On a typical day, I shower in municipal water. I flush my wastes into a municipal system—or I would, if the municipal system ever reaches the rural area where I live. I drive to town on municipal roads. I buy products and services from municipally-licenced businesses. I spend most of the day in a house on which I pay municipal taxes.
What Ottawa does with its CF-18 fighters, its regulatory agencies, its international trade agreements, seems very far away.
And yet roughly twice as many people make the effort to vote in federal elections than in municipal ones. Federal elections average a 60 per cent turnout. In the 2011 municipal election, only three B.C. cities managed to top 30 per cent.
Why? Wouldn’t you expect immediate concerns to take priority over distant ones?
Is it complacency—the universe is unfolding as it should? Is it apathy—the belief you can’t fight city hall?
Most definitions of democracy focus on having the right to vote. I think that’s only a partial definition.
Hong Kong has the right to vote. But not for candidates chosen by the voters. Only for candidates chosen by another level of government.
Egypt has the right to vote. But if they elect the “wrong” person, a combination of mass protests and military intervention can overrule that vote.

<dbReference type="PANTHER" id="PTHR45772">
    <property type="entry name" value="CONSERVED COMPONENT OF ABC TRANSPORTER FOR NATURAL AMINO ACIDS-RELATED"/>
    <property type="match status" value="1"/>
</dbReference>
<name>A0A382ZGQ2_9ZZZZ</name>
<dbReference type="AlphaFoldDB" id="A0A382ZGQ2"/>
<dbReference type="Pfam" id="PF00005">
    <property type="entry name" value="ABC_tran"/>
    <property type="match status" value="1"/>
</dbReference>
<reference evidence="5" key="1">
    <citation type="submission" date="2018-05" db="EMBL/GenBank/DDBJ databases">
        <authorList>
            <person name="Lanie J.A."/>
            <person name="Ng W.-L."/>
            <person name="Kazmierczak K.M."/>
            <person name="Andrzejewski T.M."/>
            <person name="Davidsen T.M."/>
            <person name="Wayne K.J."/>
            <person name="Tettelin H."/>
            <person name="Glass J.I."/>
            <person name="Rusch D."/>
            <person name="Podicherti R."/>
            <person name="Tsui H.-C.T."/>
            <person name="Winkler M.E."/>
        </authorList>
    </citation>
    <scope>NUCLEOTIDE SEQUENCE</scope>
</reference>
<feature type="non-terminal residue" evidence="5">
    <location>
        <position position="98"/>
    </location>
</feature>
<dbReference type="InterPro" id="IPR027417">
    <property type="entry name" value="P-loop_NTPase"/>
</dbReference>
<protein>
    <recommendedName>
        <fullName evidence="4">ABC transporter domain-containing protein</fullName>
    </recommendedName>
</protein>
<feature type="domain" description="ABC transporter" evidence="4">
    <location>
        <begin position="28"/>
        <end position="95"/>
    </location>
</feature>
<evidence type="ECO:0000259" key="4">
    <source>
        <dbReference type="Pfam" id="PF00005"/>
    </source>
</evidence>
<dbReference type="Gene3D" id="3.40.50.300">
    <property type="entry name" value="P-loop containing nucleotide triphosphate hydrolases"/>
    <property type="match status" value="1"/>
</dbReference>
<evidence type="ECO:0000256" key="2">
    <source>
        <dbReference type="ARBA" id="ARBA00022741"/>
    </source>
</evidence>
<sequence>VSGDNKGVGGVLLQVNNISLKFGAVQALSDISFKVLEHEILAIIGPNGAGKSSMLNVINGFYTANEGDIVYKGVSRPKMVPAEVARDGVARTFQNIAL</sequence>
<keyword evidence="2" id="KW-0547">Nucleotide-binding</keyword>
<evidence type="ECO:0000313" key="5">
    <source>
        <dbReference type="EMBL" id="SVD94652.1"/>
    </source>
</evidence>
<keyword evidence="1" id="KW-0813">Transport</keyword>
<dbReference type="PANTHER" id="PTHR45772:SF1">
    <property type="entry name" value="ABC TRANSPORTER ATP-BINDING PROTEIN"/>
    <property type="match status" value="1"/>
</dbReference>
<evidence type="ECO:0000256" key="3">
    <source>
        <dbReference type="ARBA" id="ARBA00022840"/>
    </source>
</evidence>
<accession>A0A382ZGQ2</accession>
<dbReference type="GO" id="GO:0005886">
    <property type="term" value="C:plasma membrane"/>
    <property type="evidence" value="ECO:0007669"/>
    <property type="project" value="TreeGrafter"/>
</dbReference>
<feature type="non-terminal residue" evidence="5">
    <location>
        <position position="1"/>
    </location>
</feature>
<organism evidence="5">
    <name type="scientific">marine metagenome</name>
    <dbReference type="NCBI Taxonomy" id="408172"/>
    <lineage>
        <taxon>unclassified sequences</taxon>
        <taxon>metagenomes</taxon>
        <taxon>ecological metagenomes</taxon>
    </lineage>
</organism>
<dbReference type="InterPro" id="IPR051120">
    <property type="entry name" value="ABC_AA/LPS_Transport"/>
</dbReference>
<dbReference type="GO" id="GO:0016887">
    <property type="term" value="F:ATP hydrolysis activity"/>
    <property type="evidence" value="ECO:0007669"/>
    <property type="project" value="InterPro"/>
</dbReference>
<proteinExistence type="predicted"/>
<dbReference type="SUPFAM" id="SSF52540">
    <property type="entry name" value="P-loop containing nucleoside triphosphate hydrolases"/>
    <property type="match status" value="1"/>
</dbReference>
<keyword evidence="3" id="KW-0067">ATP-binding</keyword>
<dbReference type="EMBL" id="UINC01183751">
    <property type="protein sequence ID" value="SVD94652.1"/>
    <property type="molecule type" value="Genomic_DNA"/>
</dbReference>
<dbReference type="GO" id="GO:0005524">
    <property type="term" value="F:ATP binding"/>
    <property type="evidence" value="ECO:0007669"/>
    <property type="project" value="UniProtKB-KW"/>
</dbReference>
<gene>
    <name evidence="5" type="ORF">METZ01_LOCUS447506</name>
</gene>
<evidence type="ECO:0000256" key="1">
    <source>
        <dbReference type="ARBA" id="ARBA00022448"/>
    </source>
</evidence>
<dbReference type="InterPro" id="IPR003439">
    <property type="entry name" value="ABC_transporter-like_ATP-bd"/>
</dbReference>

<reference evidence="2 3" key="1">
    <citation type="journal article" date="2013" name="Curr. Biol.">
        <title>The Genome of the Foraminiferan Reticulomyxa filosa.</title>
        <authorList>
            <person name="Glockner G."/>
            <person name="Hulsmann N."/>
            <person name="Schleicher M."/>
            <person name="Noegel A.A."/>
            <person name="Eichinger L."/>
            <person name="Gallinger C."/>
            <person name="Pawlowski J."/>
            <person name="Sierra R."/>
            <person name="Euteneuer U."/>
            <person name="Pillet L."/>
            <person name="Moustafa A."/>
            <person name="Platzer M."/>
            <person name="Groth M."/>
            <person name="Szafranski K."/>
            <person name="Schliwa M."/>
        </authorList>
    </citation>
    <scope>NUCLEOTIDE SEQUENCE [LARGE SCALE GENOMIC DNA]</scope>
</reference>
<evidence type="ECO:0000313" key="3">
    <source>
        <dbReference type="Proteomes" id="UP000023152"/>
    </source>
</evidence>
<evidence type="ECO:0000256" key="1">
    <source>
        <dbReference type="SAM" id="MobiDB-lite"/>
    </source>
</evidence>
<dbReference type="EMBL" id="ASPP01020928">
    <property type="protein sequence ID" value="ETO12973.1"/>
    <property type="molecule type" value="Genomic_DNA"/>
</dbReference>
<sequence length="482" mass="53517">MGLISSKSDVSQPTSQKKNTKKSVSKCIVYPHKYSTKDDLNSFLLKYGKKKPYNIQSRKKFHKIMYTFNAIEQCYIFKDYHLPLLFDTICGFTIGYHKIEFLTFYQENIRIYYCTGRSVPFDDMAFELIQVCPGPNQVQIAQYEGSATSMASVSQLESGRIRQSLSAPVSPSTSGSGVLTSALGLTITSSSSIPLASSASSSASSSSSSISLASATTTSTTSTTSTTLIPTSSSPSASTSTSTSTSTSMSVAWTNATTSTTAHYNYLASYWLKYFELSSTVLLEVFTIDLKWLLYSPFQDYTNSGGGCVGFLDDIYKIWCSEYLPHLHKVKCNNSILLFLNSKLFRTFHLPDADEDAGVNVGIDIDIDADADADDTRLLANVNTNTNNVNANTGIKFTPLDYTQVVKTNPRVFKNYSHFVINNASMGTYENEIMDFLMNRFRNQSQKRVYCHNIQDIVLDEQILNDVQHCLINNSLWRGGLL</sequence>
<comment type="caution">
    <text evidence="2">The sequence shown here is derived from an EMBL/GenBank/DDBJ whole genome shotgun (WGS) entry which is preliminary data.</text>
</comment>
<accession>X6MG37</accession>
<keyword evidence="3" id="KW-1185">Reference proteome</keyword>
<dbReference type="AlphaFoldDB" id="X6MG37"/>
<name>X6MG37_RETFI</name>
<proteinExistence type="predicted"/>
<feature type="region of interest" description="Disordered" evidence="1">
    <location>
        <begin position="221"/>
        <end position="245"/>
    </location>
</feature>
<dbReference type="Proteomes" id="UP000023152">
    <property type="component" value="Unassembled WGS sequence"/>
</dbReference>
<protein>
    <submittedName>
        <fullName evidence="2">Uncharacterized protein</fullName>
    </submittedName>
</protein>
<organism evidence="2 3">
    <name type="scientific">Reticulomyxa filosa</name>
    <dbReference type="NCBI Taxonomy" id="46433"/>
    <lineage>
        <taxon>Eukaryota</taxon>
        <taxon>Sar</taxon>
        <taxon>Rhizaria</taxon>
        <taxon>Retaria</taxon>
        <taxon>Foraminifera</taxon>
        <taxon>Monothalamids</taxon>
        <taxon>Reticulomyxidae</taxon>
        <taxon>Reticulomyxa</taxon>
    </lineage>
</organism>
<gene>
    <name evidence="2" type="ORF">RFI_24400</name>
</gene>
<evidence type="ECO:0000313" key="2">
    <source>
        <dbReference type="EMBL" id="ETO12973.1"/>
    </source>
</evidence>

Although almost every country in the world now has some form of voting, it’s not necessarily a right. I was surprised to learn, for example, that the U.S. Constitution does not specifically include the right to vote. Which puts it in company with Iran, Libya and Singapore.
Many countries also exclude large proportions of their residents. Saudi Arabia does not allow women to vote at all. Nor does the Vatican, that country within another country, because it only votes to elect a new pope, for whom only cardinals may vote. None of whom, under canon law, can be female.
To me, the crucial characteristic of a democracy is not the right to vote someone into office, but the right to vote them out. After all, Hitler and Stalin were both elected to start.
The first thing that all dictators do is revise constitutions, alter regulations, and manipulate voting processes to ensure that they cannot be voted out of office. As George Orwell once wrote, “Power is not a means; it is an end. One does not establish a dictatorship in order to safeguard a revolution; one makes the revolution in order to establish the dictatorship…The object of power is power.”
Unfortunately, ballots never include a box for voting against a candidate. The alternative is to vote for a different candidate who will, you hope, turn out closer to what you expected.
Despite campaign promises and policy platforms, no one ever knows how a candidate will act after getting elected. So you always vote for an unknown quantity, what my mother used to call “a pig in a poke.” And some do turn out to be pigs.
But there is a solution. This Saturday, residents of B.C. communities get a chance to turf out any pigs, and to replace them with preferred choices. It’s a serious choice. Please take it seriously.